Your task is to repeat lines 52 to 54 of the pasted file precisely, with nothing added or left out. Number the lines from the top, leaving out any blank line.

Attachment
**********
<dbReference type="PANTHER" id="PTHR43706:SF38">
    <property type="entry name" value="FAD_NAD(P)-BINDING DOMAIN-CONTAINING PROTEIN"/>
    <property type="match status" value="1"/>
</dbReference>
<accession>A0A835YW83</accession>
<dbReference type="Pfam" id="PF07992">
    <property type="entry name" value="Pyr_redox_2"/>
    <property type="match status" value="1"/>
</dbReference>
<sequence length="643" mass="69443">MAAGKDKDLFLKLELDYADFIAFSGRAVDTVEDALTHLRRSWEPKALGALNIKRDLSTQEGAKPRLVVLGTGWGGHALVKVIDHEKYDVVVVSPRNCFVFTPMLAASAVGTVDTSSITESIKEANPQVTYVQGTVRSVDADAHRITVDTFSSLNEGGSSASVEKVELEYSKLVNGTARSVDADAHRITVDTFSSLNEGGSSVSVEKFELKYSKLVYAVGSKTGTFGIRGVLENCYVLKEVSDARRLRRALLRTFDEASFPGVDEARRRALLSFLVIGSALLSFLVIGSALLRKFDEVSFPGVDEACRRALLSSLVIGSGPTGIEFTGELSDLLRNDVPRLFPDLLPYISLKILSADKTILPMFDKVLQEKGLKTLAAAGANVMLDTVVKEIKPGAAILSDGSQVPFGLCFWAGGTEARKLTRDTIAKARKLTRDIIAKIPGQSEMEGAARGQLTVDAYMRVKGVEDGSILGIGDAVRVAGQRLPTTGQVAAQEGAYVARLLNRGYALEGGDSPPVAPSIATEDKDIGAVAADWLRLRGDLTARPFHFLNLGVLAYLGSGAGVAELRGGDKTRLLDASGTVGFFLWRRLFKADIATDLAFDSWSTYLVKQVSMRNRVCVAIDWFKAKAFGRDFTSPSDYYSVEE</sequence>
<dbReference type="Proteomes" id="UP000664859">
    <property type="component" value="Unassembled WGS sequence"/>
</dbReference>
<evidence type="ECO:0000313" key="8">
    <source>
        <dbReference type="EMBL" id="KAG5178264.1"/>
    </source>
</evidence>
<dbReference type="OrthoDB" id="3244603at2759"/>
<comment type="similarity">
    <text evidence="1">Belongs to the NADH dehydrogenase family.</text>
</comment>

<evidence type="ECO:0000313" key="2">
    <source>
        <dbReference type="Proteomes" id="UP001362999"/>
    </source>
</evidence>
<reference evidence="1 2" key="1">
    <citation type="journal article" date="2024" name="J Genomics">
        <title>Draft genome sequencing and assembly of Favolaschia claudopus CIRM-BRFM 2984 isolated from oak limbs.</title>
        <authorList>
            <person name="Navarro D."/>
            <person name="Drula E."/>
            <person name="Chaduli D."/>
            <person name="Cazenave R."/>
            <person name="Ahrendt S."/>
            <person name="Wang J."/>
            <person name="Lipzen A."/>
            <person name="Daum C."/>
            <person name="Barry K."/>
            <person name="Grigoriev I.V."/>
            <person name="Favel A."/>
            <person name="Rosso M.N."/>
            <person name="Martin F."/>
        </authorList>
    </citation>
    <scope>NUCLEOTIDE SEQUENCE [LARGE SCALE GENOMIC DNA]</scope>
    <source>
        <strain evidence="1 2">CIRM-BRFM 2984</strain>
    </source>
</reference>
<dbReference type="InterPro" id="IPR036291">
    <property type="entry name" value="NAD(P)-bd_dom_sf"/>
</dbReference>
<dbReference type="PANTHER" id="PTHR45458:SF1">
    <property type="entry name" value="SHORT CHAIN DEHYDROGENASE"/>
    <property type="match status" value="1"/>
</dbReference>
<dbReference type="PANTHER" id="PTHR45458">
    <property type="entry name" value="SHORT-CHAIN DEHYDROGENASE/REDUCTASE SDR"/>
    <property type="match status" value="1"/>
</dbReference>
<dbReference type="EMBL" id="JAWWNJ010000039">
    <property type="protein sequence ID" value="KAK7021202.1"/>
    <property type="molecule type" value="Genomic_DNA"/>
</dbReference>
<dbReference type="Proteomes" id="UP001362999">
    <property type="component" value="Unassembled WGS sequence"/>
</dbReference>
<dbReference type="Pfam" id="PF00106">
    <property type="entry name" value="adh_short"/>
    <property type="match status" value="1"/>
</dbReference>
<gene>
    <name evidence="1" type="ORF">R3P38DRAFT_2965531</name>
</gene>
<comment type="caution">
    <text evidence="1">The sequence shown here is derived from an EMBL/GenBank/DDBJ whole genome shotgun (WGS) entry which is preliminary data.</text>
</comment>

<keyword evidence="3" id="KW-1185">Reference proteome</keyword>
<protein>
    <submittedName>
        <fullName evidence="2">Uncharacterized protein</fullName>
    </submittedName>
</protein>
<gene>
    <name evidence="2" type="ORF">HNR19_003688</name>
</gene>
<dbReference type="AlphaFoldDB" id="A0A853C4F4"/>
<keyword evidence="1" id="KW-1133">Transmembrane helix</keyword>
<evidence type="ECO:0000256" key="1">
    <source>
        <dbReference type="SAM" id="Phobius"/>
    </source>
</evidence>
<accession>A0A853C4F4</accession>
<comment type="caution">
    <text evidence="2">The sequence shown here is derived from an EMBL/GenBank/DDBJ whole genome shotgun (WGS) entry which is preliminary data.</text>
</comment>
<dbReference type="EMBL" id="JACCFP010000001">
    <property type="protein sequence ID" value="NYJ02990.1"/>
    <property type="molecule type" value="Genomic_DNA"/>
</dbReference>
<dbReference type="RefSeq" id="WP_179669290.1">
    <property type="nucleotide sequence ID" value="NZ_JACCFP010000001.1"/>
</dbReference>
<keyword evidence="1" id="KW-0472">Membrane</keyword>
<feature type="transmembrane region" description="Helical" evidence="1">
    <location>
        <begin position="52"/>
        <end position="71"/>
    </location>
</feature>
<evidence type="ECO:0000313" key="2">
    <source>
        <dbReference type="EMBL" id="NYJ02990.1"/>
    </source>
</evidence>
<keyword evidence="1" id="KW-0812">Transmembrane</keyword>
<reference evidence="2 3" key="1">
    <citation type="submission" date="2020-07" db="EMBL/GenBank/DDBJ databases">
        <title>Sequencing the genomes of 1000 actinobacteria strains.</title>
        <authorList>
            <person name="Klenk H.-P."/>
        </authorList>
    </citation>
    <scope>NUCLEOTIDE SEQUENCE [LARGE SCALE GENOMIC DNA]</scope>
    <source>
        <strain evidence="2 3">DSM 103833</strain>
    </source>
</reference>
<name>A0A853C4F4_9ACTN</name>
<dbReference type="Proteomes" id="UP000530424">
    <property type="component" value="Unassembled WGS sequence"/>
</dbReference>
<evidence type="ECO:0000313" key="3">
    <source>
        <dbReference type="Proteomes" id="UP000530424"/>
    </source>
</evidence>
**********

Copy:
<dbReference type="InterPro" id="IPR036291">
    <property type="entry name" value="NAD(P)-bd_dom_sf"/>
</dbReference>